In the earlier groovyLoop.fla listing, a sound with the linkage identifier groovy is attached to the Sound instance myLoop. When the current sound completes playing, the onSoundComplete event invokes the nextSound( ) function, which sets the sound going again. Well, so what? Surely something like the following can accomplish the same thing:

myLoop = new Sound(this);


myLoop.start(0, 1000);

Here we are using the Sound.start( ) method to cause our groovy sound to repeat 1000 times, more than long enough for most people to agree that our sound goes on forever.

The magic of onSoundComplete is that it is dynamic; you can change the sound on the fly to create things like sound mixing boards, because the callback function (in this case nextSound( )) can choose a different sound to start at the end of the current one. You can thus create dynamic sound tracks on which the sound loops are changed interactively or based on other events. We won't look too deeply at that route here because it's a standard usage and not part of the hack. Instead, let's create a hack using a novel application that is fundamentally the same process.

Speech and Flash

When I first learned about onSoundComplete, I was also looking at accessibility and screen readers (plugins that the visually impaired use to convert web content into an audio speech stream). They are really cool, but they weigh in at more than 10 MB. Way back when we were all playing around with Commodore 64s and Atari consoles, speech could be created in about 32 KB. The trick was using a set of individual phonetic sounds called allophones, such as the "ou" in "you" and the "th" in "the." I got to thinking that the code that created speech in the old 64 KB computers must have spliced all these tiny allophones together using something like onSoundComplete. More to the point, I was pretty sure it shouldn't take 10 MB to do it, and that was the thing driving me to create this hack.

Although few people have the old 8-bit computer hardware lying around anymore, you can find numerous software emulators. Searching for "8-bit emulation" or "8-bit emulation allophone" in my search engine of choice (http://vivisimo.com) brings up a large number of emulator home pages. Many of these emulators are capable of emulating speech synthesizer hardware that was available for the emulated systems.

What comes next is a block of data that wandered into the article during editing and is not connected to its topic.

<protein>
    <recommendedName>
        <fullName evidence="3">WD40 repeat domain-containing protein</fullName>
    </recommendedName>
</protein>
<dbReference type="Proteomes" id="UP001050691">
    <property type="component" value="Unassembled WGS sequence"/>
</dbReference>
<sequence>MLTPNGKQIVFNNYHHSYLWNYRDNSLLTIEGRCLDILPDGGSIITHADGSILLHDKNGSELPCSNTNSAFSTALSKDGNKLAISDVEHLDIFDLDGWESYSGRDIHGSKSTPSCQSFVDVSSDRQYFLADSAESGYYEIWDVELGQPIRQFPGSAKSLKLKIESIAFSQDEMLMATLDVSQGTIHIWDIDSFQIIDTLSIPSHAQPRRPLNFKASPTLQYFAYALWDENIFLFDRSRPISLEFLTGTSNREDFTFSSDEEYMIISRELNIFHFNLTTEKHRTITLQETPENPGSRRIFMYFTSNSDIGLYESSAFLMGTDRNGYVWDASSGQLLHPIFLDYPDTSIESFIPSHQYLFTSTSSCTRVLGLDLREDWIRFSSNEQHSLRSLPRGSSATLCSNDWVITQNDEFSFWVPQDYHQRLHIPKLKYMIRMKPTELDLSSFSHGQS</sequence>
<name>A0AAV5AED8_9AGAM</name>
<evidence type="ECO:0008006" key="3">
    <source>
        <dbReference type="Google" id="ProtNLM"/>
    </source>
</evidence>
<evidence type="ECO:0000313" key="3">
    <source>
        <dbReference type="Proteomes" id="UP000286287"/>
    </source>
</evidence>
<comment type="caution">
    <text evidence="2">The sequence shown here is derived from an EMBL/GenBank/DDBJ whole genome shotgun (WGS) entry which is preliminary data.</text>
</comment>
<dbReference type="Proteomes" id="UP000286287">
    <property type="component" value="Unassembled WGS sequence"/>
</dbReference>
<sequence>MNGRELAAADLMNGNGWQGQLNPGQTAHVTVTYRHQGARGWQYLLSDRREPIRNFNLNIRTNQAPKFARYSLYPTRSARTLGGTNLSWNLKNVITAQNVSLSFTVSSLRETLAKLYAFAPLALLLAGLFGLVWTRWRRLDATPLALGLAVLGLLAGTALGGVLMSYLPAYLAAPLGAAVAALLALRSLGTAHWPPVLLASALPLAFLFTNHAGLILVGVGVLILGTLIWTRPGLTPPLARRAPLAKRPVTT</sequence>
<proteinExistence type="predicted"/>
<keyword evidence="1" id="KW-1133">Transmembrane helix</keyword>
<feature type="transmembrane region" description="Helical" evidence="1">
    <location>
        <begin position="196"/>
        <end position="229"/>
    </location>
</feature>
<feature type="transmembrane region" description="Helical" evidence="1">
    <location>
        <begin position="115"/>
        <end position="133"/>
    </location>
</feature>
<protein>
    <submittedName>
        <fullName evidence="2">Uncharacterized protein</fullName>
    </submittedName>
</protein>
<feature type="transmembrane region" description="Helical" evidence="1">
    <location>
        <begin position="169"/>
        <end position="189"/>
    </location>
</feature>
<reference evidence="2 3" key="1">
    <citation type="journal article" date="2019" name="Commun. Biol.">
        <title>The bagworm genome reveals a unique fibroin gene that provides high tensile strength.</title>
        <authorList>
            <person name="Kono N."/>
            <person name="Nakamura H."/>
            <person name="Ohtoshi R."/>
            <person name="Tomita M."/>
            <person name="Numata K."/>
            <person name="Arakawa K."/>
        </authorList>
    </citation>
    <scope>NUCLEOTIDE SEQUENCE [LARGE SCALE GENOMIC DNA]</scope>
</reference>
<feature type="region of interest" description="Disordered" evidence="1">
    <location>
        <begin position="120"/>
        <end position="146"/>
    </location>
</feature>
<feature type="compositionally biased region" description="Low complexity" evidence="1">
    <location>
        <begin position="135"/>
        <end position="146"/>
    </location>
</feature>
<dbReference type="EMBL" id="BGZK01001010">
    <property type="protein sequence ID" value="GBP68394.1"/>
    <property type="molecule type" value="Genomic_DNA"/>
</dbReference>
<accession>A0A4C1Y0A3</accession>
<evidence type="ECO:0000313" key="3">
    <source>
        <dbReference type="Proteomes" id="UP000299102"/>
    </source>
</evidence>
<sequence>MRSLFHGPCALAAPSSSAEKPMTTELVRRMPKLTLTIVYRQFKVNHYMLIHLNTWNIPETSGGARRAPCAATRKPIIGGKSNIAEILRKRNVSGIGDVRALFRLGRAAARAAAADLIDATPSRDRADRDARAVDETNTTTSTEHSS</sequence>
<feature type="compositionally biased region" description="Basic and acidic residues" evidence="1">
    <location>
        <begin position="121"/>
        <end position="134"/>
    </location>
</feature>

Fonetikally Speeking

Importing some allophones into Flash was a breeze. I used Adobe Audition (a sound-editing application) to:

  • Remove any silent spaces at the beginning and end of each sample

  • Reduce any clicks at the start and end of the samples (using fade in or fade out if necessary)

  • Normalize the samples (so that all samples are at the same volume and power level)

  • Optimize the samples for web use

I ended up with a library of synthesized voice samples, each of which I gave a name and linkage identifier that were both identical to the spoken allophone, as shown in Figure 7-2. For those not prepared to go through the same process, you can download speech_final.fla, complete with allophone sounds already imported, from this book's web site.

Figure 7-2. The Library, showing the sound files used for the allophones

The old 8-bit speech synthesizers did not convert conventional spelling to phonetic text. For example, to pronounce the word "knowledge," you had to ask the speech synthesizer to pronounce the phonetic equivalent, such as "nnolej" or something similar. To test my premise that Flash can be made to talk, I limited myself to writing a phonetic speech synthesizer. If you want to make a name for yourself, I'd welcome any code that converts from conventional spelling to phonetic spelling. (You might begin with technical linguistics papers you can find on the Web!)

So I tacked some string handling onto the simple sound code shown previously to create something that could take a raw allophone-based string and convert it to a simple sound queue serviced by an onSoundComplete( ) callback function:

makePhrase = function ( ) {

  if (soundCount < soundMax) {



    speech.start( );